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Kirby: Hang up on cellphones on airplanes
This is an archived article that was published on sltrib.com in 2013, and information in the article may be outdated. It is provided only for personal research purposes and may not be reprinted.

I flew to Los Angeles and back last weekend. My wife was in the seat next to me, which explains why I'm not writing this in federal custody.

I don't like flying. It has almost nothing to do with the mugging process of security, being 30,000 feet off the ground, traveling 600 mph or being crammed into a seat that feels like a high chair.

Lots of things are irritating about flying — cramped space, carry-on bags, human odors and in-flight meals advertised as delicious but that in reality are less appetizing than military rations.

You have to put up with some of that because of the nature of the air-travel beast. It's impossible to pack that much self-important meat into a high velocity metal container and expect the experience to be utterly blissful.

All these things are annoying but they're nowhere near the top of my "Why I Wish The Plane Would Crash List."

In the No. 1 spot are noise-hole passengers.

Note: I have no idea what flight attendants get paid, but I wouldn't do their job for less than six figures, a Taser and a pre-signed presidential pardon for any crime short of actual murder.

Last weekend, I was forced to listen to a guy in the seat just ahead of mine talk about himself for an hour. And because his intended audience was two seats away, everyone nearby learned about him entirely against their will.

After 45 minutes of this, my wife saw my eyes start to gleam. She took an emergency roll of duct tape from her purse and began tying my arms to the seat.

Even so, we were lucky. At least the guy couldn't talk on a cellphone during the flight. That soon may change. The already unfriendly skies are about to get noisier.

According to a recent story, the Federal Communications Commission is considering lifting its longtime prohibition on making cellphone calls on airplanes, saying it is time to review outdated rules.

Great. No leg room, no food, no Internet, no pillows, no luggage and now no peace and quiet. Cellphone gabbers are among the most inconsiderate and least socially aware people on the planet.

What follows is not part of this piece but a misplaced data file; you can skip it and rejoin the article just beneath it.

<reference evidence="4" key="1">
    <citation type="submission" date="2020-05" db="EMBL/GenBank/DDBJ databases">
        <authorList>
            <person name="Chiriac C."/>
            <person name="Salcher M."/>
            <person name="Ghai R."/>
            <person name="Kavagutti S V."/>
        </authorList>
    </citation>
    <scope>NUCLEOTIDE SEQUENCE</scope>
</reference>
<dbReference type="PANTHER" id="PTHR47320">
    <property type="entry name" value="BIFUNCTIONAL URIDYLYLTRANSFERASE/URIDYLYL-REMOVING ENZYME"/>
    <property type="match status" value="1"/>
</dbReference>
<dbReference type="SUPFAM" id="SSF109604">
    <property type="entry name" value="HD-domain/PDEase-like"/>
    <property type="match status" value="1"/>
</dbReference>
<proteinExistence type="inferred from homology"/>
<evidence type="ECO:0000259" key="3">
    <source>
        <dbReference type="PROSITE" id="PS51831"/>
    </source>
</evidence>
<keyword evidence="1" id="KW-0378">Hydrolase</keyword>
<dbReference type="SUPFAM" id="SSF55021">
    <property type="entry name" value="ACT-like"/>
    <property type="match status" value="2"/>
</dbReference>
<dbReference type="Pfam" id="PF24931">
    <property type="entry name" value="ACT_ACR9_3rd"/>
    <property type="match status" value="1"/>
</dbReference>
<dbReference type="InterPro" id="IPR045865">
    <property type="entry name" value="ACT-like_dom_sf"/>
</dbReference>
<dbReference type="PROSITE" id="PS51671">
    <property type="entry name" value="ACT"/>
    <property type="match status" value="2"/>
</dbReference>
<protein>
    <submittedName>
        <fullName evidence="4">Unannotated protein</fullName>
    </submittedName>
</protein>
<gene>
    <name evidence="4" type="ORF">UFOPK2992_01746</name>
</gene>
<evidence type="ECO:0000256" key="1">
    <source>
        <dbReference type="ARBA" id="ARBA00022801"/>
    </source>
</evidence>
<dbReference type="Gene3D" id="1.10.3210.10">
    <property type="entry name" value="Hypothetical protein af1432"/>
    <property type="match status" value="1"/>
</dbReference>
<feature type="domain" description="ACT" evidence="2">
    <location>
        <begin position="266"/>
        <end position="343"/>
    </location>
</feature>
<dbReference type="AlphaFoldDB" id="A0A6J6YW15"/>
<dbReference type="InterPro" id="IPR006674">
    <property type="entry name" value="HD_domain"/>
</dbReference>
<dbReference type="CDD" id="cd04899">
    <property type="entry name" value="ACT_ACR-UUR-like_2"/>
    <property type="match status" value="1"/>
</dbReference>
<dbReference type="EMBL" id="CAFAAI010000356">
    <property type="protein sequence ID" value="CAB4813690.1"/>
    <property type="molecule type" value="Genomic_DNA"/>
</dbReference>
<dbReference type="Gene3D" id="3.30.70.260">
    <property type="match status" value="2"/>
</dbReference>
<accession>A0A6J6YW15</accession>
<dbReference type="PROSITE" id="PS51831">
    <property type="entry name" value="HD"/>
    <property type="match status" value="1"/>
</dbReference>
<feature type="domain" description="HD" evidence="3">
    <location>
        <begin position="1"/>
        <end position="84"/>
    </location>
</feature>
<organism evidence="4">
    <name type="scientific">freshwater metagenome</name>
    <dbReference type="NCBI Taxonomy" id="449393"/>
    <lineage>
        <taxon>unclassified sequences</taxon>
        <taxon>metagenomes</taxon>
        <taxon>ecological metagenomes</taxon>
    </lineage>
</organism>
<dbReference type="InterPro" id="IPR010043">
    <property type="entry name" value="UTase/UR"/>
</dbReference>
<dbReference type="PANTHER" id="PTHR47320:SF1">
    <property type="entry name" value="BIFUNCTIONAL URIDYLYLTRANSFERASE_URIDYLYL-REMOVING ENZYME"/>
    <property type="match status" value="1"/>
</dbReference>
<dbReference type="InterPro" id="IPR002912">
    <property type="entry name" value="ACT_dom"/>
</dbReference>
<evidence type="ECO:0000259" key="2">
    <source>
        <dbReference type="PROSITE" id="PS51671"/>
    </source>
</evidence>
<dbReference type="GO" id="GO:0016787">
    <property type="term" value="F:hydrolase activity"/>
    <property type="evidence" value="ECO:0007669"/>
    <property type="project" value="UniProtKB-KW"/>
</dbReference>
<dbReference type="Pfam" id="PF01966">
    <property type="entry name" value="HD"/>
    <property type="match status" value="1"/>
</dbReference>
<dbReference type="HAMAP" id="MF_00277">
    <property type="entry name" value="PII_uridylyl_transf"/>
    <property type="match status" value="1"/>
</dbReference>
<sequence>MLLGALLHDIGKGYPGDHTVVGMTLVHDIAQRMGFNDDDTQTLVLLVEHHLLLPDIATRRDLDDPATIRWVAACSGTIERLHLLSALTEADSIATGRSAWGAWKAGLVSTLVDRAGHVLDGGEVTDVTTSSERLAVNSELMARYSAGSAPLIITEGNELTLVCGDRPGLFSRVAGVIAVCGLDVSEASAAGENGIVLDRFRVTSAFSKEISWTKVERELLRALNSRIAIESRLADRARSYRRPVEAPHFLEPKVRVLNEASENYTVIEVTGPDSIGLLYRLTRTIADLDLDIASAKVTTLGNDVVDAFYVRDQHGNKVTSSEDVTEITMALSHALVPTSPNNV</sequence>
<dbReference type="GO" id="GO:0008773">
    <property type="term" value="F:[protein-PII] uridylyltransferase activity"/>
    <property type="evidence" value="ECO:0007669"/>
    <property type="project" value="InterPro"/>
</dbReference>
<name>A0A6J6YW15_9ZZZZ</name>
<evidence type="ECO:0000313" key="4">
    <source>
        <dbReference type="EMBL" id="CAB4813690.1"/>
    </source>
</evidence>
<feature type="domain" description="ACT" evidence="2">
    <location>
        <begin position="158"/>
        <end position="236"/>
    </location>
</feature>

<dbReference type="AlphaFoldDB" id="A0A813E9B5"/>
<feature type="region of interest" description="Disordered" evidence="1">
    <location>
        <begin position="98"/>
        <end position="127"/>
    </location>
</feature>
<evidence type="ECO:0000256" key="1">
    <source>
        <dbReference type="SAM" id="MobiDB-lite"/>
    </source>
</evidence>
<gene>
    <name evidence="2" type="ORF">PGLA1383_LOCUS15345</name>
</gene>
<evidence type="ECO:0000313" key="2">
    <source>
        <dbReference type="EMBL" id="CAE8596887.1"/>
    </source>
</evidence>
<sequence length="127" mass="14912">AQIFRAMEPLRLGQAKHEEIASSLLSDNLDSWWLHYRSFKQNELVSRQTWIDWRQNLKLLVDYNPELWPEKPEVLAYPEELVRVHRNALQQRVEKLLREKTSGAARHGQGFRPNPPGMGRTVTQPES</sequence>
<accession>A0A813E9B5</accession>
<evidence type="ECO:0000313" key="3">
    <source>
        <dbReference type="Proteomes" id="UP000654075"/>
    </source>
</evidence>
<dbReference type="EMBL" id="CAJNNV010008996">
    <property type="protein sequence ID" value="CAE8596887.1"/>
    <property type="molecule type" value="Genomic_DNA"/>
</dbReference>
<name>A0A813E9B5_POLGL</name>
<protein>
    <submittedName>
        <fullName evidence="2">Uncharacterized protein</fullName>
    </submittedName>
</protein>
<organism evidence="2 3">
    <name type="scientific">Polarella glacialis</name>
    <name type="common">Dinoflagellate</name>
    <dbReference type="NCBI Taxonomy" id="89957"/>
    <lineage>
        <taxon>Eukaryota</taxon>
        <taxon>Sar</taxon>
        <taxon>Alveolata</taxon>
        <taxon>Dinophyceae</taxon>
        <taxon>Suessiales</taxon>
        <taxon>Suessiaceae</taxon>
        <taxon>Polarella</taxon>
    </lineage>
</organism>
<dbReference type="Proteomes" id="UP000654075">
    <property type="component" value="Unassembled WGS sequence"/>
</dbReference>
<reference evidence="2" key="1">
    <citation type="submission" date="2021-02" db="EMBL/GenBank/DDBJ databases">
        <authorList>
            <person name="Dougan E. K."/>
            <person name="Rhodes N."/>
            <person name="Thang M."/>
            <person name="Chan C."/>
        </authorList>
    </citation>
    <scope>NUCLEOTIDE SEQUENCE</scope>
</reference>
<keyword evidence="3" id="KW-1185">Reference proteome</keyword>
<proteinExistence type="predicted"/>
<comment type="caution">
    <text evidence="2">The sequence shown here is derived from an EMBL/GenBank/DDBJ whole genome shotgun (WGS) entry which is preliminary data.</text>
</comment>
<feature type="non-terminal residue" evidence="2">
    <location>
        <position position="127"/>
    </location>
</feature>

I would be OK with cellphone use on planes if all of the inconvenience were placed squarely on the users. The rest of us shouldn't have to listen to some business guy blather on about his sales trip or endure some monosyllabic teenager gush for five hours.

If the airlines permit cellphone usage, it should be restricted to a specific area, and I don't mean the restroom. I mean inside a bag (provided by the airline for an additional $25 charge).

Out of consideration for other passengers, anyone wanting to make a call aboard an aircraft should have to do it with a noise bag over his or her head and fastened at the waist.

The genius here is that not only would noise not get out of the bag, oxygen wouldn't be able to get into it. This would have the added benefit of dramatically reducing the length of a call. Pass out or hang up. Your choice.

Furthermore, like the smoke detector in the restroom, other passengers would be prohibited by federal law from tampering with someone's noise bag even if they stopped talking and started to twitch.

Assuming that you survive your phone rant, you would be able to take the bag with you for use on future flights. If you don't, flight attendants could use the bag to carry you away while preparing the cabin for landing.

I'm not sure what to do about screaming babies on flights. I certainly don't think we should be allowed to eat them, but something needs to be done. Maybe smaller bags.

Just kidding about the babies.

Robert Kirby can be reached at rkirby@sltrib.com or facebook.com/stillnotpatbagley.

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